This endless accumulation of national debt is not sustainable. Our for profit healthcare model & traditional fee for service payment, lucrative union contracts, malpractice threats & unhealthy lifestyle all guaranteed accelerated healthcare premium increase.
Our pay to play political system encourage a growing "army" of lobbyists to keep the status quo.
The above factors give us some idea of the challenge of fixing our broken healthcare system.

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RedWolfe01 said:   
kingdoodler said:   A dentist I called wanted $1200.00 for a half hr of deep cleaning my teeth....and thats just to start things out.

I think I see the real problem with healthcare here.

  
The issue is you need a new dentist.  Mine charges $200 a quarter (or 800 total) for deep cleaning.  It also takes a LOT longer than 30 minutes.  (it is the hygienist and not the doctor doing it - he just applies the shots)  This was a few years ago, even if it is $1200 (not that bad, really) -- you are talking hours.  And a lot of xylocaine.

  I've had it done many times. It DOES NOT TAKE hours. With your aditude and giving these people what ever price they can make up things will just get worse. So a hygienist time is worth $1200.00 or more per hour? Other countries can deliver proper healthcare efficently because they take the insane profits out of it. The USA's system is inefficent  and probably corrupt.  

FOLLOW THE MONEY>>>>>>>>>>>>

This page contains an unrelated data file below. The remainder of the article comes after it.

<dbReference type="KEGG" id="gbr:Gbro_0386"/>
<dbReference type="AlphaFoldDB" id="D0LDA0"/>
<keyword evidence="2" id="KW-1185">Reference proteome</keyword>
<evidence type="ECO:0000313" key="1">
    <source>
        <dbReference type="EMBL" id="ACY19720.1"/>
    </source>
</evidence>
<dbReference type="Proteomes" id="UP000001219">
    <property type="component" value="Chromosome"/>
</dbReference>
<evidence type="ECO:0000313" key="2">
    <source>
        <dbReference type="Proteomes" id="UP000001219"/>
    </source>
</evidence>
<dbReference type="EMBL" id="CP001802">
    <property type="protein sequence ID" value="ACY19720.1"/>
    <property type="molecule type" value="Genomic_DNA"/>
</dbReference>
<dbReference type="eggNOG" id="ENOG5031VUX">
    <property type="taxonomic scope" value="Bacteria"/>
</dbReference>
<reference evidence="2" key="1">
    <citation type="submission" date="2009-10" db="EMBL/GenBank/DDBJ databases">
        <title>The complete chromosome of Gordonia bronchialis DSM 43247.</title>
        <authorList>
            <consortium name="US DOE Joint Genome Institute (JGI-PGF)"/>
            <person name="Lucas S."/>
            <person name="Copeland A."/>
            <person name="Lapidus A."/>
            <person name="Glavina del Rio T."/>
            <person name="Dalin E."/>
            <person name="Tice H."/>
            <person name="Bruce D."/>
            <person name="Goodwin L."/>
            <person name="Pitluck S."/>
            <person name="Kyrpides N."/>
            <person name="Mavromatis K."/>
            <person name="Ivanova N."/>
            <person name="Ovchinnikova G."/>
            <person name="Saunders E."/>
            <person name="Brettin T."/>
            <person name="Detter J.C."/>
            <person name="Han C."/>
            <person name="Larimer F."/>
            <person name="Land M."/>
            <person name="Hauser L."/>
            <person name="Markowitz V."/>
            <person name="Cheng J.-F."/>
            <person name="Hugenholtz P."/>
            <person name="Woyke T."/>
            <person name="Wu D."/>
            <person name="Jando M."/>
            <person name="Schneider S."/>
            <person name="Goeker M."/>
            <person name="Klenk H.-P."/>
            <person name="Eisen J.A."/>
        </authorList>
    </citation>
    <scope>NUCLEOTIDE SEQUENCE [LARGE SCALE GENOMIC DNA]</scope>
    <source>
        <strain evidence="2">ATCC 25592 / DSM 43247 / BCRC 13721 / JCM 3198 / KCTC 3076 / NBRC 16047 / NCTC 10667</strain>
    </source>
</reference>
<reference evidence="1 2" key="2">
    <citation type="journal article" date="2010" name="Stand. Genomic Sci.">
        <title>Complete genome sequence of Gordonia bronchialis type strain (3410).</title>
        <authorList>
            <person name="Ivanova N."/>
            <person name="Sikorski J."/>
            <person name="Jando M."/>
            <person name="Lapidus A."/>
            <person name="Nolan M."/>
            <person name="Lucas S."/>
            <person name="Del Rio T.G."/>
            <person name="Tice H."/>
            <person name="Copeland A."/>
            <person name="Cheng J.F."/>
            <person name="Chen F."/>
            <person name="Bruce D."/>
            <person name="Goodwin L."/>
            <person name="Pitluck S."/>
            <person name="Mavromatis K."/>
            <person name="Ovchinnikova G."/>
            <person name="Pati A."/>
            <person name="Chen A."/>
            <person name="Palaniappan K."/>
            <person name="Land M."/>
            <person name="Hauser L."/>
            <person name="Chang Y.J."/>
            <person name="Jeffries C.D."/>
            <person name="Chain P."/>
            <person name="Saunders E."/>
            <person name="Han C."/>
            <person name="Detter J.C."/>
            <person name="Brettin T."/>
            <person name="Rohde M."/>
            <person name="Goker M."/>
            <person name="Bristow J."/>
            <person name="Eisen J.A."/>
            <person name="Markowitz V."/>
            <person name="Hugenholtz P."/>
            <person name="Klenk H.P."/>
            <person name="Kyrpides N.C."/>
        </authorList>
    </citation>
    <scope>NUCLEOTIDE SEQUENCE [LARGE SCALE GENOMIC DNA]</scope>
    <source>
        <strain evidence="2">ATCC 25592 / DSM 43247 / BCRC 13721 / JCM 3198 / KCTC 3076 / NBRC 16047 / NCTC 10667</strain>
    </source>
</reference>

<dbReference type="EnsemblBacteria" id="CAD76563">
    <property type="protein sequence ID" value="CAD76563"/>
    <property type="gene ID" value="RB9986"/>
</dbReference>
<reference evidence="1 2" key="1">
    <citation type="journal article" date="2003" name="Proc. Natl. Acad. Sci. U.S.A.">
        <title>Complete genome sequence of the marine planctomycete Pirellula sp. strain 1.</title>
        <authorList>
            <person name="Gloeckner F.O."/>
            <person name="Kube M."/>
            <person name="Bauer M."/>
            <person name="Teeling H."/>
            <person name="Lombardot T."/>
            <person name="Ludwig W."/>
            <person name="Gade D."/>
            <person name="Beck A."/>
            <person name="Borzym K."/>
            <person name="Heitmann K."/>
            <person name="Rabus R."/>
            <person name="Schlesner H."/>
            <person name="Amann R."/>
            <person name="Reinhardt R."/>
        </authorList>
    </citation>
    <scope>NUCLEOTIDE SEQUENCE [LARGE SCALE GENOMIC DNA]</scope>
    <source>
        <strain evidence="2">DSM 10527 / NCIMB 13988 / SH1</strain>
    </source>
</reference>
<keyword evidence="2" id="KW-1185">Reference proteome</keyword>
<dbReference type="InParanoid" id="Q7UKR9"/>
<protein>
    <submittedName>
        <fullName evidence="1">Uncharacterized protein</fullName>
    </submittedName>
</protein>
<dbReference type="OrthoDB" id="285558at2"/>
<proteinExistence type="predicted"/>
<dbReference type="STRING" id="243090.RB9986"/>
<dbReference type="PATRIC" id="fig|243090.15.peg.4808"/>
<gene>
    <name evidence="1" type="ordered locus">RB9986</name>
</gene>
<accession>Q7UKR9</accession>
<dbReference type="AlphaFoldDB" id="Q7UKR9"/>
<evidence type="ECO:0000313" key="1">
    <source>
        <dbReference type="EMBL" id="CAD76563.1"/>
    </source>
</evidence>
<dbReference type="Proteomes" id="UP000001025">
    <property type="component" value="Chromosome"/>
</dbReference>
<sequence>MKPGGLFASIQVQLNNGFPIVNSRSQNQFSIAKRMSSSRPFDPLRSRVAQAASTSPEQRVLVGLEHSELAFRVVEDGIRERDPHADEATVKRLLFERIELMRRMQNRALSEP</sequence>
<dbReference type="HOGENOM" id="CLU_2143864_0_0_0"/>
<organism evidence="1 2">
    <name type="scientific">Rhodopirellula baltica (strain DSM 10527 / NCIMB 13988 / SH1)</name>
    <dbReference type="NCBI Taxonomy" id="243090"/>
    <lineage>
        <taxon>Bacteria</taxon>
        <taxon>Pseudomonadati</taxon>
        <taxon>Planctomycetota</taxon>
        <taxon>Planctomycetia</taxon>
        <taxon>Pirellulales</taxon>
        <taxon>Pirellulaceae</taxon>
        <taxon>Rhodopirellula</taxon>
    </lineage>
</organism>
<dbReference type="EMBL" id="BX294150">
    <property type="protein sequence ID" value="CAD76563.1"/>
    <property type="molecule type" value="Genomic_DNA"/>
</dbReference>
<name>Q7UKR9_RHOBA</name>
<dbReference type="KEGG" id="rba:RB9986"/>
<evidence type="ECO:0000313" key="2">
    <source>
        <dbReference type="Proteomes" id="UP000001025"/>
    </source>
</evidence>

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ganda said:   
canoeguy1 said:   
wolfgangdieter said:   News media says folks are happy with their $6000/year deductible health insurance policies. I'm not happy with the increases that have occurred to my non-AHCA policy. I thought I heard a promise that premiums would go down?
 how about coming up with a constructive solution

  
Future legislation could, every year, lower the eligibility age for Medicare by 5 years. This would help the citizens hurting most first, while removing the highest risks from the insurance pool making costs go down for everyone else. Over time we'd eventually end up with universal healthcare, join the rest of the developed word, and free American businesses from the burden of buying insurance (?!) for their employees. Ford don't build cars in Canada because Canadians are better with a wrench, it's because Ford's costs are lower. Let us compete on a level playing field!

BTW, I already fervently hope that in 2018 I am not in Kentucky, Missouri or Ohio